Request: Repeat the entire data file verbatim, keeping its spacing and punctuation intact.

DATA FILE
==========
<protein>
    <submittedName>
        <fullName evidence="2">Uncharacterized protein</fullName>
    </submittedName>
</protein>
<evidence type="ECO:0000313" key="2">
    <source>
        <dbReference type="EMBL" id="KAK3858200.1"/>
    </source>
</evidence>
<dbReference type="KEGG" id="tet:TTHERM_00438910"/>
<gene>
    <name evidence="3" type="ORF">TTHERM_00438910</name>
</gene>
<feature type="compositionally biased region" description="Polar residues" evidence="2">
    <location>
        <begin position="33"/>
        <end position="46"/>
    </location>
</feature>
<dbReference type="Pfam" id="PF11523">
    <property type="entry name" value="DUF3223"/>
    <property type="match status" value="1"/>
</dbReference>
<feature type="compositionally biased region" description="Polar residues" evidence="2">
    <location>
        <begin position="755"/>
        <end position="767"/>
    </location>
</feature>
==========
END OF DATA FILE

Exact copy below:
<protein>
    <submittedName>
        <fullName evidence="2">Uncharacterized protein</fullName>
    </submittedName>
</protein>
<evidence type="ECO:0000313" key="2">
    <source>
        <dbReference type="EMBL" id="KAK3858200.1"/>
    </source>
</evidence>
<dbReference type="KEGG" id="tet:TTHERM_00438910"/>
<gene>
    <name evidence="3" type="ORF">TTHERM_00438910</name>
</gene>
<feature type="compositionally biased region" description="Polar residues" evidence="2">
    <location>
        <begin position="33"/>
        <end position="46"/>
    </location>
</feature>
<dbReference type="Pfam" id="PF11523">
    <property type="entry name" value="DUF3223"/>
    <property type="match status" value="1"/>
</dbReference>
<feature type="compositionally biased region" description="Polar residues" evidence="2">
    <location>
        <begin position="755"/>
        <end position="767"/>
    </location>
</feature>